Harry Potter and the Cursed Child has come back into the news recently, specifically about the casting of Nome Dumezweni, a black actress, as Hermione Granger. Whether they should have done so or if it doesn’t fit I don’t really feel is up for debate. J.K. Rowling, who I assume would be the biggest authority on the subject matter, has given her blessing for the role. Case closed, right? Instead, I’d like to branch off of that story and talk about something I find really fascinating: casting non-white actors as white characters specifically to increase diversity amongst the cast. Affirmative action casting, if you will. It’s one of those things that I think people on both sides of the discussion tend to fail to take all the nuances into consideration, myself included. My personal opinion has bounced back and forth between both sides, but after a lot of time spent meditating on it I find affirmative action casting to be a very flawed thing, but also very necessary.


To avoid the angry tweets and comments, I’m going to jump ahead a bit and say that I think affirmative action casting is ultimately a good thing. I’m all for minority actors playing non-minority roles, but I don’t think it’s inherently regressive to disagree with that sentiment. Don’t get me wrong though; there are many cases where people don’t really have a leg to stand on when defending their anger. People upset with the casting of Dumezweni as Hermione, for instance, don’t particularly get my sympathy. The character’s race is ultimately coincidental and changing that race really has no effect on Hermione’s role in the story. In fact, making her black adds some nuance to her “being half muggle” conflict already present. Being angry over such a tiny change is just silly. That’d be like getting angry over a production casting a left handed actress for what your perceived as a right handed character.

However, there are several instances where race does affect a character. Casting a black actor as a Victorian Englishman wouldn’t be impossible to pull off, but it can needlessly complicate and hinder a story, especially if you need to take vital time to make that casting choice make sense plot wise. A character’s race also effects how we perceive that character. Let’s say that when Hugh Jackman says he’s done playing Wolverine, Fox casts a black actor to play the role. “Cool!”, you might say “More black superheroes!”, but what does it say when a black actor plays a character known for their violent and destructive tendencies? That same character who is often described as a savage beast. That same character who, in their most recent appearance, was literally confused for a wild animal trapped in a cage. You put a black man in Wolverine’s pointy blue boots and you immediately have an incredibly ugly and racist stereotype.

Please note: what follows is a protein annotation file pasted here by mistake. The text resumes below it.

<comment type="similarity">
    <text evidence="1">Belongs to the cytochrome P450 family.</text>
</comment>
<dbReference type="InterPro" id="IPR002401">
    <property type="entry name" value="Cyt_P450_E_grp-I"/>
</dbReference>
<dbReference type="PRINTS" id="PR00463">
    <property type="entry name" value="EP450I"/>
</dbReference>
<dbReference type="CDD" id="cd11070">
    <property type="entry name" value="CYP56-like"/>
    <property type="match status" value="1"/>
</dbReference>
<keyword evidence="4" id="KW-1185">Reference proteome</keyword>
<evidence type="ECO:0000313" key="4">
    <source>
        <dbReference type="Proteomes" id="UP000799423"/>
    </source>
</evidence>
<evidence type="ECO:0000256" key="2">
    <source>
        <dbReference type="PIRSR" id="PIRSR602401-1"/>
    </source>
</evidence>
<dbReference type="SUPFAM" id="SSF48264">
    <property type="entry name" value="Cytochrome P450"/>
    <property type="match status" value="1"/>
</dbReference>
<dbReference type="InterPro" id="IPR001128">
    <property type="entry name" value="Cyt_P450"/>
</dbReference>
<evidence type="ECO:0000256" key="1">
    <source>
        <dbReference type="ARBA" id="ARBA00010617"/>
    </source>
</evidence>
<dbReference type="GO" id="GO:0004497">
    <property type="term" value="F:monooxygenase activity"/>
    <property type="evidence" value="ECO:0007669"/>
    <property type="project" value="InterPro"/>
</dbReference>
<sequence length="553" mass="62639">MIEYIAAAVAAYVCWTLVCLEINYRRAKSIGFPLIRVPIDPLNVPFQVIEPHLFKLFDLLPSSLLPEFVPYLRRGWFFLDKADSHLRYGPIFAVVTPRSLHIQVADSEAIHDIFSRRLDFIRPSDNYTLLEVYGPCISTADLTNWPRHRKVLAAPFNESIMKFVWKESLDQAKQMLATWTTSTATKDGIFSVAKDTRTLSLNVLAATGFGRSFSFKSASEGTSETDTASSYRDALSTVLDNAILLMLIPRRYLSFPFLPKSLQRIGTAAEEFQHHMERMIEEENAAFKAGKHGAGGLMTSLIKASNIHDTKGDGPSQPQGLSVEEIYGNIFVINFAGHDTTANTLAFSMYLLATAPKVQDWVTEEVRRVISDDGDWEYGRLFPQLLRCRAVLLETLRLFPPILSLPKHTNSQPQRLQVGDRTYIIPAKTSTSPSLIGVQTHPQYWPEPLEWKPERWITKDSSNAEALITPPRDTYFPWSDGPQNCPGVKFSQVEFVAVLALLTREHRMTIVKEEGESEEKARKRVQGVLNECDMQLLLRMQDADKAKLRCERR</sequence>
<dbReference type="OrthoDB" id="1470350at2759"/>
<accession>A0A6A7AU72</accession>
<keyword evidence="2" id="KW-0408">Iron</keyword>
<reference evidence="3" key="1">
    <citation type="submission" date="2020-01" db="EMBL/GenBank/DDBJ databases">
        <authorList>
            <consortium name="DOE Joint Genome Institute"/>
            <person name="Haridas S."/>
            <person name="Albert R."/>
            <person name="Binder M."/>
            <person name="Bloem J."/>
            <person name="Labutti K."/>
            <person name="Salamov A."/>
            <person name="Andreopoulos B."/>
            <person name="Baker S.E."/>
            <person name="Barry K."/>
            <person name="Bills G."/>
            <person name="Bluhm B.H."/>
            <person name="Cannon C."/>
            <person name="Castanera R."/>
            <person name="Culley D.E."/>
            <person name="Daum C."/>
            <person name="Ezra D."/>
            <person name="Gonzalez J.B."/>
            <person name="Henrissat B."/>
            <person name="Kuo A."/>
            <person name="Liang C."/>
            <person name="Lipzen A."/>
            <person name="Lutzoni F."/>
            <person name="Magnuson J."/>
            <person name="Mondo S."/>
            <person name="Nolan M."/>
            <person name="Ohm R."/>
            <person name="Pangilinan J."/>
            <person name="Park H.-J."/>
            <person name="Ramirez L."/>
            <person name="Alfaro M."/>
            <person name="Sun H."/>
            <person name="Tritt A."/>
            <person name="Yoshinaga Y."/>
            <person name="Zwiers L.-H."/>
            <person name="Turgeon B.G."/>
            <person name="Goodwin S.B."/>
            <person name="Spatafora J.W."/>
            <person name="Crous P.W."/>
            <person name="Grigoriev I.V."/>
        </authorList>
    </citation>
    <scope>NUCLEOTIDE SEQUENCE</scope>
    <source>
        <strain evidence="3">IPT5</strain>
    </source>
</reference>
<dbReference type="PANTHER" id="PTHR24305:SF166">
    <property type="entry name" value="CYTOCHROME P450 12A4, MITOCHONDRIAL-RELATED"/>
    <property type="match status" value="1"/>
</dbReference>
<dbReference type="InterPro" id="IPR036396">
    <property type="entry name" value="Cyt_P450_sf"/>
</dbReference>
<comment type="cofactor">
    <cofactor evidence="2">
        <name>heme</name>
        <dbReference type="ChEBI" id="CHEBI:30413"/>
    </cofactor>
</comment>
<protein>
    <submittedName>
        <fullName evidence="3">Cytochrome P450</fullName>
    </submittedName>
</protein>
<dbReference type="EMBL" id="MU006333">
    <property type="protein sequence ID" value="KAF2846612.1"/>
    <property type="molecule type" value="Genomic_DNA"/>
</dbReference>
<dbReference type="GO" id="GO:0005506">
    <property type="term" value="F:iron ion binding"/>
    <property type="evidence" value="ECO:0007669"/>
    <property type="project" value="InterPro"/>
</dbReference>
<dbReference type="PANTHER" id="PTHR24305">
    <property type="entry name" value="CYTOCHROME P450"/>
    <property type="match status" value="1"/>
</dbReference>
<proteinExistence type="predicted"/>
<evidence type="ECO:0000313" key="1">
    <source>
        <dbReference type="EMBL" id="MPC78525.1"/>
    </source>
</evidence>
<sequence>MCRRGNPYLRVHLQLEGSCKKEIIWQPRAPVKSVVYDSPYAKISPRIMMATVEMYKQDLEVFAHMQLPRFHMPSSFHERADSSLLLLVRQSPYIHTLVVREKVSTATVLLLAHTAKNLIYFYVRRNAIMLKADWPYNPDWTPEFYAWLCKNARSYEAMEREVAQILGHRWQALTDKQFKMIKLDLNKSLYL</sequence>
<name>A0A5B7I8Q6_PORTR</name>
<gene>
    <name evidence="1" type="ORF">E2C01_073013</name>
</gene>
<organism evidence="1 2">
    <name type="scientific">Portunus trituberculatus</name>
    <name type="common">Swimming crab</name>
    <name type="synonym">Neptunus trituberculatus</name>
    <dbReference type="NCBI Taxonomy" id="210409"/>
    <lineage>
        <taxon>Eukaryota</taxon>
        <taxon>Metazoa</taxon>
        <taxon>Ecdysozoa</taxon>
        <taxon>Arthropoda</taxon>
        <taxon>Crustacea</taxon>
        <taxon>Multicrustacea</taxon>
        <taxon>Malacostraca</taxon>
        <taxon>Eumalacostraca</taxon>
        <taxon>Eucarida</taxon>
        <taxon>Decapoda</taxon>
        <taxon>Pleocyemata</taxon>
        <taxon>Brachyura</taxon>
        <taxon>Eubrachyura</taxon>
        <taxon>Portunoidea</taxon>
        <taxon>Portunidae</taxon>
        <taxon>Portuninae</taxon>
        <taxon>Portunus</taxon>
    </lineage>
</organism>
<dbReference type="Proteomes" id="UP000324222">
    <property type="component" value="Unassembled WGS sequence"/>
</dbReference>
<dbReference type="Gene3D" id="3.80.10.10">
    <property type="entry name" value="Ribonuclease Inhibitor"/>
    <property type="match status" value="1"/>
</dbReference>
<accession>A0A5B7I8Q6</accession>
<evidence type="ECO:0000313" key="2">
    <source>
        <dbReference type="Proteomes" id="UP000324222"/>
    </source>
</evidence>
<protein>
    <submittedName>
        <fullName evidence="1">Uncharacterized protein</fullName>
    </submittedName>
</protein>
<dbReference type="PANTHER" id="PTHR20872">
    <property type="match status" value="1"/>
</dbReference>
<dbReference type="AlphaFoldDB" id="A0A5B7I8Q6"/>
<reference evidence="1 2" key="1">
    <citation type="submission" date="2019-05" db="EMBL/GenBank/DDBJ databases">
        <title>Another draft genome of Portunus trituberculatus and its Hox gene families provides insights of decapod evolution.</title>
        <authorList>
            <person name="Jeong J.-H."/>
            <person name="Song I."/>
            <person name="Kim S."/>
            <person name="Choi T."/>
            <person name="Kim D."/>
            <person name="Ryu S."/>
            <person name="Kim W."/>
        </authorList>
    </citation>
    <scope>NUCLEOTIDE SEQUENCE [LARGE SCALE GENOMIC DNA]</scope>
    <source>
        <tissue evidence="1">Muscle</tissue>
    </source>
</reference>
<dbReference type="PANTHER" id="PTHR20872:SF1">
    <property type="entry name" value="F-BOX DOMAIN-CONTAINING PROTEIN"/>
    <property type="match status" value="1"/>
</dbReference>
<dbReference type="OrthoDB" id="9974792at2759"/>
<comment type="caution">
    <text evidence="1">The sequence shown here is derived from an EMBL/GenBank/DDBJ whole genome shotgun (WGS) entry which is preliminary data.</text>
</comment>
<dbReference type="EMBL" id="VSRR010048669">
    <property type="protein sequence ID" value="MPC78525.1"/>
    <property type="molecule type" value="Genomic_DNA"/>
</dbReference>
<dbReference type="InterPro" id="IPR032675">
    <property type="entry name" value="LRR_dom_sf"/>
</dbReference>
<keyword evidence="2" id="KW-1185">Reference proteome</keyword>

However, and this is the point I think trumps most criticism against any affirmative action policies, we live in a world where a good portion of our population has systematically been denied opportunities solely because of their race. At least in the superhero movie world, the properties being adapted primarily feature white characters, which leaves little to no room for black actors. Specifically looking at Marvel Cinematic Universe movies (so not including TV or Netflix shows), you currently have about five actually important black characters out of the many many main players: Nick Fury, Heimdall, James Rhodes, Sam Wilson, and T’Challa. Out of those five only three of them have been traditionally black in the comics: War Machine, Falcon and Black Panther, and out of those three, the last two have only recently been introduced into the universe. So that means that without any sort of racially blind casting, the MCU would’ve had only one black character for the vast majority of it’s existence.michaelbjordan

Many critics want creators to make new stories featuring black characters instead of appropriating the white ones, and I find myself agreeing at least on a theoretical level. Swapping the race of a character gives that minority actor and in turn other minority actors more exposure, sure, but people won’t necessarily latch onto the character in the same way. Despite whatever the creator says, that version of the character will most likely end up being the “black” version of the character where as creating a new character all together gives both exposure and a unique identity to that character.

However, making a new black superhero doesn’t immediately guarantee that character will gain the popularity to make any sort of mainstream splash. It’s hard getting any kind of new character to stick, which is why I think racially blind casting is so important. It’s a bandage for the big wound that racial divide has left on popular culture. It’s not something I want to do forever, but until we reach a point where a minority superhero is just another face in the crowd, I think letting non-white actors take these parts is a pretty good thing.

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I studied Graphic Design and Art Education at Appalachian State University, but I've always loved the art of story telling. I also enjoy video games, animation and music. Outside of writing for The Black Geeks, I'm working on a webcomic entitled Hurts Like Hell to be released in the Summer of 2016

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